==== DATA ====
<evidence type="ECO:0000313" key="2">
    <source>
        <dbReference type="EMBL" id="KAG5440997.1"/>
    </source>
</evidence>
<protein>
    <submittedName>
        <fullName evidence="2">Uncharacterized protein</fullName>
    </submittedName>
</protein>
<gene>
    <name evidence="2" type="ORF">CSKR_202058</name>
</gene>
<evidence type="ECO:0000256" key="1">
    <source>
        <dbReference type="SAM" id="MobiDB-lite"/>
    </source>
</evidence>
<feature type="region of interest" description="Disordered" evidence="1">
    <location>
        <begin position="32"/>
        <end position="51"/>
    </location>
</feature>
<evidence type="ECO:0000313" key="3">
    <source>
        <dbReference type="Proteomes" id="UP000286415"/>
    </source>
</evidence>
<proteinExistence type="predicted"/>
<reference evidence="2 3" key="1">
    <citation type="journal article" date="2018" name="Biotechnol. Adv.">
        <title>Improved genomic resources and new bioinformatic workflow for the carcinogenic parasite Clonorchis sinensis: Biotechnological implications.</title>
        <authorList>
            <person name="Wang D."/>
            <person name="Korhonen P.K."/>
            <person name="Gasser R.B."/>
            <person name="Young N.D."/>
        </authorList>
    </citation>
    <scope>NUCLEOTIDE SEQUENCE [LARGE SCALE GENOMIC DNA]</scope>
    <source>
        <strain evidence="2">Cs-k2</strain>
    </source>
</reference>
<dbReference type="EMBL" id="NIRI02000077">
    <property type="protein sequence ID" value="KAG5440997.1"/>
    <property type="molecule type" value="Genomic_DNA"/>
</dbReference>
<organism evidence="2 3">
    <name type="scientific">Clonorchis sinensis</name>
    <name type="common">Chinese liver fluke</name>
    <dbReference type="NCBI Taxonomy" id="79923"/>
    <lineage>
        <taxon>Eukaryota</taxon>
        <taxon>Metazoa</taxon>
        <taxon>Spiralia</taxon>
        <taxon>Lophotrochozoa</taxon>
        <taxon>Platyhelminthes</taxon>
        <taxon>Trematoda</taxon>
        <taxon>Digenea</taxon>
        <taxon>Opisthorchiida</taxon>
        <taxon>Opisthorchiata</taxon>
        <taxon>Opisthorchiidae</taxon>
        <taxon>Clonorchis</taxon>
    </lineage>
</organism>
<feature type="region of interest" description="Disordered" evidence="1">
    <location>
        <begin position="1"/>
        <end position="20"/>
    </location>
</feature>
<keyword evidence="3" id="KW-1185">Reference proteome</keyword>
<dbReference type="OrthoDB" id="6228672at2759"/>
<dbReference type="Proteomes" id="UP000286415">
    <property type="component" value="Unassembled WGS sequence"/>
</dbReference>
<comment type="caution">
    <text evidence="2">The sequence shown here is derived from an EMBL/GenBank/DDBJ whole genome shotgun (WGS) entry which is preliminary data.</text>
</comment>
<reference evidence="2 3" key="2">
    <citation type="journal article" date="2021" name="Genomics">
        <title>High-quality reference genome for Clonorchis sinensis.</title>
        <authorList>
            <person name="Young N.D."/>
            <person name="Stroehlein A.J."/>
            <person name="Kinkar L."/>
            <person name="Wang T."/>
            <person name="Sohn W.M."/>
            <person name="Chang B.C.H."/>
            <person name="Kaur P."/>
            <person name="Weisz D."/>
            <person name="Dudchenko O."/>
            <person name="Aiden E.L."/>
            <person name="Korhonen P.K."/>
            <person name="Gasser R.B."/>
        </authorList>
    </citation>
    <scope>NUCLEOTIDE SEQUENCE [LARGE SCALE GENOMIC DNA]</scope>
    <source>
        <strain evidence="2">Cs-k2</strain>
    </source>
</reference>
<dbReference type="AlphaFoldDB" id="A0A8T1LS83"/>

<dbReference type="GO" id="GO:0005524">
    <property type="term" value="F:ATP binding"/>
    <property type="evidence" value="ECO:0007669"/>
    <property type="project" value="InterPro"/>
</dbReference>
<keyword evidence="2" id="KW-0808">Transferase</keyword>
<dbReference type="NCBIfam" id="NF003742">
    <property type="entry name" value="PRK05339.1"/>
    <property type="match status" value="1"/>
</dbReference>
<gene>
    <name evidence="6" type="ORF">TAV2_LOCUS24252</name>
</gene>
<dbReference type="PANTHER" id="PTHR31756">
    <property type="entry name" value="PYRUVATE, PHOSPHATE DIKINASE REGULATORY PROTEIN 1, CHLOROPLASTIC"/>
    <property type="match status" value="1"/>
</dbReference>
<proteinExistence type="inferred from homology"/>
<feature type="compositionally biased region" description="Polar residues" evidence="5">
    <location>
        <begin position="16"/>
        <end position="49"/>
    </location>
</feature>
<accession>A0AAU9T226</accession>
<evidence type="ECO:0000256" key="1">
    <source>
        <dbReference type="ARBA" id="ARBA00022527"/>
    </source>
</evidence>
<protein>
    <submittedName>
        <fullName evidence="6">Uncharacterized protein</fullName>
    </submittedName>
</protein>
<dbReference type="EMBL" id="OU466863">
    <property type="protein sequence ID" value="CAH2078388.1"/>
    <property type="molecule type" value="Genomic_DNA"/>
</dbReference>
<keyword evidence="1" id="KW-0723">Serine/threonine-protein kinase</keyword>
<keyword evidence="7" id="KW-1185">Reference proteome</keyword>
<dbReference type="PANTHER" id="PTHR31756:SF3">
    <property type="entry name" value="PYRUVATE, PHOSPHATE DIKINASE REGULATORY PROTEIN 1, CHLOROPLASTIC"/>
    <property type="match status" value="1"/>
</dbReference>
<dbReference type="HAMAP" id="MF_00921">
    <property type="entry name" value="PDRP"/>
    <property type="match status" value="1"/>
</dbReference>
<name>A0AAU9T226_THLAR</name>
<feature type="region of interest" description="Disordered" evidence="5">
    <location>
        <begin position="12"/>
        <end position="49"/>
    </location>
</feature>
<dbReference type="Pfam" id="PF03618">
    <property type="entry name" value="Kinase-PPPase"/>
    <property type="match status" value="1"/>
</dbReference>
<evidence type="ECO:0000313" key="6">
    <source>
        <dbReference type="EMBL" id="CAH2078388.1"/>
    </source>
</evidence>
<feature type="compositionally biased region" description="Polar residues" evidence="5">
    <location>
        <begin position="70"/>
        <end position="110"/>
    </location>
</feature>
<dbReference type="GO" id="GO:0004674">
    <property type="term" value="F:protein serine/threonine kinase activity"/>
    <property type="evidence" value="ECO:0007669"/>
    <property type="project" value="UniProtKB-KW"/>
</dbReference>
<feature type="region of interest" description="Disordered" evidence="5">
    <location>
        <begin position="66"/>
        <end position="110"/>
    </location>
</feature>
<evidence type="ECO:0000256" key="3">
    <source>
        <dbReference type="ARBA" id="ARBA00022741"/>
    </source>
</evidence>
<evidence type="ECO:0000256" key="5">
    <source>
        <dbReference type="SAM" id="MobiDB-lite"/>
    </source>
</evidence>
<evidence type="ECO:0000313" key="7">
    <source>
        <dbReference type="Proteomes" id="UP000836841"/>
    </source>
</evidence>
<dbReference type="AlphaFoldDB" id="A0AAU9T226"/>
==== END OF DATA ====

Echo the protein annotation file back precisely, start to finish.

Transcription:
<evidence type="ECO:0000313" key="2">
    <source>
        <dbReference type="EMBL" id="KAG5440997.1"/>
    </source>
</evidence>
<protein>
    <submittedName>
        <fullName evidence="2">Uncharacterized protein</fullName>
    </submittedName>
</protein>
<gene>
    <name evidence="2" type="ORF">CSKR_202058</name>
</gene>
<evidence type="ECO:0000256" key="1">
    <source>
        <dbReference type="SAM" id="MobiDB-lite"/>
    </source>
</evidence>
<feature type="region of interest" description="Disordered" evidence="1">
    <location>
        <begin position="32"/>
        <end position="51"/>
    </location>
</feature>
<evidence type="ECO:0000313" key="3">
    <source>
        <dbReference type="Proteomes" id="UP000286415"/>
    </source>
</evidence>
<proteinExistence type="predicted"/>
<reference evidence="2 3" key="1">
    <citation type="journal article" date="2018" name="Biotechnol. Adv.">
        <title>Improved genomic resources and new bioinformatic workflow for the carcinogenic parasite Clonorchis sinensis: Biotechnological implications.</title>
        <authorList>
            <person name="Wang D."/>
            <person name="Korhonen P.K."/>
            <person name="Gasser R.B."/>
            <person name="Young N.D."/>
        </authorList>
    </citation>
    <scope>NUCLEOTIDE SEQUENCE [LARGE SCALE GENOMIC DNA]</scope>
    <source>
        <strain evidence="2">Cs-k2</strain>
    </source>
</reference>
<dbReference type="EMBL" id="NIRI02000077">
    <property type="protein sequence ID" value="KAG5440997.1"/>
    <property type="molecule type" value="Genomic_DNA"/>
</dbReference>
<organism evidence="2 3">
    <name type="scientific">Clonorchis sinensis</name>
    <name type="common">Chinese liver fluke</name>
    <dbReference type="NCBI Taxonomy" id="79923"/>
    <lineage>
        <taxon>Eukaryota</taxon>
        <taxon>Metazoa</taxon>
        <taxon>Spiralia</taxon>
        <taxon>Lophotrochozoa</taxon>
        <taxon>Platyhelminthes</taxon>
        <taxon>Trematoda</taxon>
        <taxon>Digenea</taxon>
        <taxon>Opisthorchiida</taxon>
        <taxon>Opisthorchiata</taxon>
        <taxon>Opisthorchiidae</taxon>
        <taxon>Clonorchis</taxon>
    </lineage>
</organism>
<feature type="region of interest" description="Disordered" evidence="1">
    <location>
        <begin position="1"/>
        <end position="20"/>
    </location>
</feature>
<keyword evidence="3" id="KW-1185">Reference proteome</keyword>
<dbReference type="OrthoDB" id="6228672at2759"/>
<dbReference type="Proteomes" id="UP000286415">
    <property type="component" value="Unassembled WGS sequence"/>
</dbReference>
<comment type="caution">
    <text evidence="2">The sequence shown here is derived from an EMBL/GenBank/DDBJ whole genome shotgun (WGS) entry which is preliminary data.</text>
</comment>
<reference evidence="2 3" key="2">
    <citation type="journal article" date="2021" name="Genomics">
        <title>High-quality reference genome for Clonorchis sinensis.</title>
        <authorList>
            <person name="Young N.D."/>
            <person name="Stroehlein A.J."/>
            <person name="Kinkar L."/>
            <person name="Wang T."/>
            <person name="Sohn W.M."/>
            <person name="Chang B.C.H."/>
            <person name="Kaur P."/>
            <person name="Weisz D."/>
            <person name="Dudchenko O."/>
            <person name="Aiden E.L."/>
            <person name="Korhonen P.K."/>
            <person name="Gasser R.B."/>
        </authorList>
    </citation>
    <scope>NUCLEOTIDE SEQUENCE [LARGE SCALE GENOMIC DNA]</scope>
    <source>
        <strain evidence="2">Cs-k2</strain>
    </source>
</reference>
<dbReference type="AlphaFoldDB" id="A0A8T1LS83"/>

<dbReference type="GO" id="GO:0005524">
    <property type="term" value="F:ATP binding"/>
    <property type="evidence" value="ECO:0007669"/>
    <property type="project" value="InterPro"/>
</dbReference>
<keyword evidence="2" id="KW-0808">Transferase</keyword>
<dbReference type="NCBIfam" id="NF003742">
    <property type="entry name" value="PRK05339.1"/>
    <property type="match status" value="1"/>
</dbReference>
<gene>
    <name evidence="6" type="ORF">TAV2_LOCUS24252</name>
</gene>
<dbReference type="PANTHER" id="PTHR31756">
    <property type="entry name" value="PYRUVATE, PHOSPHATE DIKINASE REGULATORY PROTEIN 1, CHLOROPLASTIC"/>
    <property type="match status" value="1"/>
</dbReference>
<proteinExistence type="inferred from homology"/>
<feature type="compositionally biased region" description="Polar residues" evidence="5">
    <location>
        <begin position="16"/>
        <end position="49"/>
    </location>
</feature>
<accession>A0AAU9T226</accession>
<evidence type="ECO:0000256" key="1">
    <source>
        <dbReference type="ARBA" id="ARBA00022527"/>
    </source>
</evidence>
<protein>
    <submittedName>
        <fullName evidence="6">Uncharacterized protein</fullName>
    </submittedName>
</protein>
<dbReference type="EMBL" id="OU466863">
    <property type="protein sequence ID" value="CAH2078388.1"/>
    <property type="molecule type" value="Genomic_DNA"/>
</dbReference>
<keyword evidence="1" id="KW-0723">Serine/threonine-protein kinase</keyword>
<keyword evidence="7" id="KW-1185">Reference proteome</keyword>
<dbReference type="PANTHER" id="PTHR31756:SF3">
    <property type="entry name" value="PYRUVATE, PHOSPHATE DIKINASE REGULATORY PROTEIN 1, CHLOROPLASTIC"/>
    <property type="match status" value="1"/>
</dbReference>
<dbReference type="HAMAP" id="MF_00921">
    <property type="entry name" value="PDRP"/>
    <property type="match status" value="1"/>
</dbReference>
<name>A0AAU9T226_THLAR</name>
<feature type="region of interest" description="Disordered" evidence="5">
    <location>
        <begin position="12"/>
        <end position="49"/>
    </location>
</feature>
<dbReference type="Pfam" id="PF03618">
    <property type="entry name" value="Kinase-PPPase"/>
    <property type="match status" value="1"/>
</dbReference>
<evidence type="ECO:0000313" key="6">
    <source>
        <dbReference type="EMBL" id="CAH2078388.1"/>
    </source>
</evidence>
<feature type="compositionally biased region" description="Polar residues" evidence="5">
    <location>
        <begin position="70"/>
        <end position="110"/>
    </location>
</feature>
<dbReference type="GO" id="GO:0004674">
    <property type="term" value="F:protein serine/threonine kinase activity"/>
    <property type="evidence" value="ECO:0007669"/>
    <property type="project" value="UniProtKB-KW"/>
</dbReference>
<feature type="region of interest" description="Disordered" evidence="5">
    <location>
        <begin position="66"/>
        <end position="110"/>
    </location>
</feature>
<evidence type="ECO:0000256" key="3">
    <source>
        <dbReference type="ARBA" id="ARBA00022741"/>
    </source>
</evidence>
<evidence type="ECO:0000256" key="5">
    <source>
        <dbReference type="SAM" id="MobiDB-lite"/>
    </source>
</evidence>
<evidence type="ECO:0000313" key="7">
    <source>
        <dbReference type="Proteomes" id="UP000836841"/>
    </source>
</evidence>
<dbReference type="AlphaFoldDB" id="A0AAU9T226"/>